Tragically, 2015 was the deadliest year on record for black trans and gender non conforming women with the total number of murder victims ranging from 21-25. Our average life expectancy is a paltry 35 years, less than half that of the average cisgender woman. The violence against folks like us is occurring at a rate that remains alarmingly high, and contributes to that shortened life expectancy. This unfortunate reality prompted me to join the larger #BlackLivesMatter movement, because we must declare that all black lives matter, including black trans folks.
Many of the causes of death have yet to be released, but from what is known, a majority of the black trans women lynched this year were either shot, burned, or stabbed to death while engaged in the sex trades. As I bear witness to these stories, I've begun contextualizing the violence against folks like us through the lens of Ida B. Wells' A Red Record, a work of investigative journalism that tracked lynchings in the 19th and 20th century. Her legacy empowered me to utilize communication technologies like social media to lift up our stories.
In colonized lands across the globe, there is a war being waged on any black person who would dare to exist outside of the gender binary. But the struggle for our lives doesn't begin and end with these acts of murder. The stigmatization and criminalization of trans people persisting in the law enforcement system, furthers the oppression faced by folks like us. We must continue elevating the conversation around the social and institutional violence and, in doing so, include the ways black trans people are disproportionately and uniquely affected. Also, the media often enables the stigma and discrimination already endured by trans people, by portraying us as less than human. Instead of being honorably covered when targeted by hate or malice, many outlets misgender and slander trans women of color in death, using mug shots, birth names, incorrect pronouns. Even worse, they speculate on so-called justifications for their murders -- such as sex work, homelessness, and drug use, which removes the accountability from where it belongs: on anti-trans violence and oppression.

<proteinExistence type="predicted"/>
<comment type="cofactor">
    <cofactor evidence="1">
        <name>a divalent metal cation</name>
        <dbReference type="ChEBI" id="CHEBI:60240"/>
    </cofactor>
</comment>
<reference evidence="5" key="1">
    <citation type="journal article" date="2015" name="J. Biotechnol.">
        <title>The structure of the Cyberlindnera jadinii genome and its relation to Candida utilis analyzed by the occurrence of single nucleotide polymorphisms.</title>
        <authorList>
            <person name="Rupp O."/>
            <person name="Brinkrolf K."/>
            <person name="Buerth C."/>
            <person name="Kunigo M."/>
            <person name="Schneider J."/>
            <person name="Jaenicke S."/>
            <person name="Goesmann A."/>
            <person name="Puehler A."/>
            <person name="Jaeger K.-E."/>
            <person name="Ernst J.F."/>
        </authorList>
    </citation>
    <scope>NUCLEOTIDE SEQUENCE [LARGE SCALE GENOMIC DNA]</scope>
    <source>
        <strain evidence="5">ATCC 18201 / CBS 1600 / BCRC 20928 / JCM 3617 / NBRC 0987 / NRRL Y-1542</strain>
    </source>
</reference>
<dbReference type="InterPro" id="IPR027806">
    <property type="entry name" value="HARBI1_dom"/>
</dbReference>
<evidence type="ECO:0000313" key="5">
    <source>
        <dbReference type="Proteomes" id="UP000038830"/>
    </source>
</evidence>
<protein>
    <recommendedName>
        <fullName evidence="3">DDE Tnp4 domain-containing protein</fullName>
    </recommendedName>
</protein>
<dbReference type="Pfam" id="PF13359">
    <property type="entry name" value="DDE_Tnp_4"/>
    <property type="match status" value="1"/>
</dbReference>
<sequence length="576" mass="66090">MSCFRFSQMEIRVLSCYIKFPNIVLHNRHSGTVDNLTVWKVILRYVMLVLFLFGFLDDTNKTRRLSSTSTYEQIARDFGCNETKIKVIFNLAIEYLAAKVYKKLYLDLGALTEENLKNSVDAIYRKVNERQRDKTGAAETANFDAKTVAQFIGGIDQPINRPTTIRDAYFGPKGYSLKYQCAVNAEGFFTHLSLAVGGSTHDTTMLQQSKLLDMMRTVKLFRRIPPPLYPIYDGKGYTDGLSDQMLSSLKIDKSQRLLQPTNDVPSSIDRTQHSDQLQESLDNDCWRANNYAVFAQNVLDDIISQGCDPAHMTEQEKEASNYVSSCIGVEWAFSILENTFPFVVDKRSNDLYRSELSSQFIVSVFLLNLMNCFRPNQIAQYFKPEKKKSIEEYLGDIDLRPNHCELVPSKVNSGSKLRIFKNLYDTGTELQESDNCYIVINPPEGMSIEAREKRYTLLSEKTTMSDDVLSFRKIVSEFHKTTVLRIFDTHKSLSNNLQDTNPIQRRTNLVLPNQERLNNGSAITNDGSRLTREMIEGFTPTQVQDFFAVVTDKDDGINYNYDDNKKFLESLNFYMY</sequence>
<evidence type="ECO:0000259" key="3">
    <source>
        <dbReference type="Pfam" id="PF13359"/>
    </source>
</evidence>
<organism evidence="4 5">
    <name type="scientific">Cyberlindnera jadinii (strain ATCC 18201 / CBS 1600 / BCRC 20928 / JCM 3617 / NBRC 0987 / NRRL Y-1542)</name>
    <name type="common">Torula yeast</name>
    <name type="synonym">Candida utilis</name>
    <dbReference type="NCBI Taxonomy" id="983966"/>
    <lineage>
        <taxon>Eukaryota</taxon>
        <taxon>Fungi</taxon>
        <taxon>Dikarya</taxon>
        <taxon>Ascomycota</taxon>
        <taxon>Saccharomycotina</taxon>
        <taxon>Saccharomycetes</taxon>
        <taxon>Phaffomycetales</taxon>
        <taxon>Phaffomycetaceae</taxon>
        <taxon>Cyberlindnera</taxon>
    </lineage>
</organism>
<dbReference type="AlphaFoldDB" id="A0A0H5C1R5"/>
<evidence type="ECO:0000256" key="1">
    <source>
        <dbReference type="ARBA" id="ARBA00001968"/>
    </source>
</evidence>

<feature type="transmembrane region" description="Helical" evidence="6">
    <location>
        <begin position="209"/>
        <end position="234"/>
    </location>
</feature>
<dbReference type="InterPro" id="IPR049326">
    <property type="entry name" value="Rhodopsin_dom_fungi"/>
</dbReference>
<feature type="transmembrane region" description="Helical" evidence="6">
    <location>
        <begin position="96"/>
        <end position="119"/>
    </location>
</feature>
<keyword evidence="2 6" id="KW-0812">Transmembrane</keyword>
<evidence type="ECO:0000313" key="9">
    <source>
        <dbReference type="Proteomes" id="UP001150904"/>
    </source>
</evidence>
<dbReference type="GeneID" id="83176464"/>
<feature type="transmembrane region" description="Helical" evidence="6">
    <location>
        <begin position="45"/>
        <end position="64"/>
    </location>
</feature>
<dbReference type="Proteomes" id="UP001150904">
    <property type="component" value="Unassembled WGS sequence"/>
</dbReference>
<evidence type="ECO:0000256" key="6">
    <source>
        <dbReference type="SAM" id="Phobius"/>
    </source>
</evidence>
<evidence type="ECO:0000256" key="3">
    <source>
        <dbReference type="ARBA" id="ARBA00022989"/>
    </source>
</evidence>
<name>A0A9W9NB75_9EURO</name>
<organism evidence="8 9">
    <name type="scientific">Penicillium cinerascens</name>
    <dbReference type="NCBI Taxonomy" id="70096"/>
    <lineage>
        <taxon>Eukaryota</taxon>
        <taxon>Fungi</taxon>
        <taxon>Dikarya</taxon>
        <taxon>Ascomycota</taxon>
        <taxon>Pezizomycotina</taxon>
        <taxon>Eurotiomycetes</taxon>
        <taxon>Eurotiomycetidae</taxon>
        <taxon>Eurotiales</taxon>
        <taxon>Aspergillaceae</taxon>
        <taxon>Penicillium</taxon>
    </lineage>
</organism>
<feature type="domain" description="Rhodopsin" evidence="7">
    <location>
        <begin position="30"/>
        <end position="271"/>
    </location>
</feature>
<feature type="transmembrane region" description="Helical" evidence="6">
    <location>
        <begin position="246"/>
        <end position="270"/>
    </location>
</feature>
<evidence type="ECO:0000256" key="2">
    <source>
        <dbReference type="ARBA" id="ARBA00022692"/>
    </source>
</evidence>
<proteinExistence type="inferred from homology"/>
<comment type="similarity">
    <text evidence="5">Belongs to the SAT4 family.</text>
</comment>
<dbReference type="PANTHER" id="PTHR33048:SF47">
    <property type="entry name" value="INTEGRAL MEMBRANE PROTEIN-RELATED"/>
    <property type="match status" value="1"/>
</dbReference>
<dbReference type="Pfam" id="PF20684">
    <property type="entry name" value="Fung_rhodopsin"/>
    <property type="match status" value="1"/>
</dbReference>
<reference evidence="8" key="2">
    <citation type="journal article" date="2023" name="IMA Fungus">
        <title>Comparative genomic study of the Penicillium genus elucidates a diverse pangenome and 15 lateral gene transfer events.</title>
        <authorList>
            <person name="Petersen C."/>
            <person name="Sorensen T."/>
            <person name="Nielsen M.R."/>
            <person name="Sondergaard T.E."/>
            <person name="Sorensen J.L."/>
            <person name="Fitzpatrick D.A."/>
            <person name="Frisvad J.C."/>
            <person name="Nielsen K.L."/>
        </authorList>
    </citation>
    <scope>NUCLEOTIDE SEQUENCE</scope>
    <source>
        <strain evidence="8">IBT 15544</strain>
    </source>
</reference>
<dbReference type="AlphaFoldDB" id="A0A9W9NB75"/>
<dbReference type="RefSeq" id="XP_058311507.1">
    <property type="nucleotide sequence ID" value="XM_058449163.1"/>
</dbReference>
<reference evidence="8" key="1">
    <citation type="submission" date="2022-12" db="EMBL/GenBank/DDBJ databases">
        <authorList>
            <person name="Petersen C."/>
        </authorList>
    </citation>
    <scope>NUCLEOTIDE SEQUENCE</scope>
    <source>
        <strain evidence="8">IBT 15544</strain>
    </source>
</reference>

In order to know where we are going, we have to remember that from which we come; that our history predates the Transatlantic Slave Trade. My whole life was changed when I traveled to Ferguson with the Black Lives Matter freedom rides, in the aftermath of Michael Brown's murder. Witnessing the power and resilience of queer and trans black women especially, gave me hope that this iteration of the movement for black lives would not fail to center our most vulnerable and precious members. I do believe that everyone has a role to play in creating a more just and loving world, I just wish people would stay in their own lanes. Eradicating systemic oppression should be the challenge of those who benefit from it's bounty. In other words, ending racism is the responsibility of white folks.
After a lifetime involved in the movement, I'm convinced that instead of trying to eradicate white supremacy our main focus should be creating the kind of world we want to inhabit. We can no longer afford to hide behind the tenants of non violence and respectability, if those values do not require us to protect black trans girls at all costs. I often think about the resiliency of Eisha Love whom I affectionately named "The Girl Who Lived." Her case was eerily similar to Cece McDonald, who was also charged with a felony crime for surviving a racist and transphobic attack. Whereas every breath a black trans person takes is an act of resistance, our primary objective should be survival by any means necessary.
I dream a world in which all black lives matter. A world where we are not poisoned by the water and genetically modified foods. I dream a world where our black bodies are not criminalized because of sex work or HIV/AIDS. I dream a world where we have complete and total access to the entire universe without barriers or borders. I envision a world without prisons and without police. I envision a world that supplies our basic needs like, housing and medical care for all people. I dream a world centered around black women because the black woman is god and black girls are magic. The role of the black queer and trans prophets leading this struggle for liberation is to usher in a new world order full of love, beauty, compassion and empathy.
Our unique perspective of inhabiting the space between masculine and feminine further equipped us to seek truth and often overlooked perspectives. Before western concepts of gender bankrupted our social capital, we served as the mediators, the healers and the griots. It's my hope that in the future black trans folks will be loved, respected, included, paid, healthy and free. Simply, it's my hope that #BlackTransLivesMatter, too.
Illustration by Ethan Parker
This post is part of the "Black Future Month" series produced by The Huffington Post and Black Lives Matter Network for Black History Month. Each day in February, this series will look at one of 29 different cultural and political issues affecting Black lives, from education to criminal-justice reform. To follow the conversation on Twitter, view #BlackFutureMonth.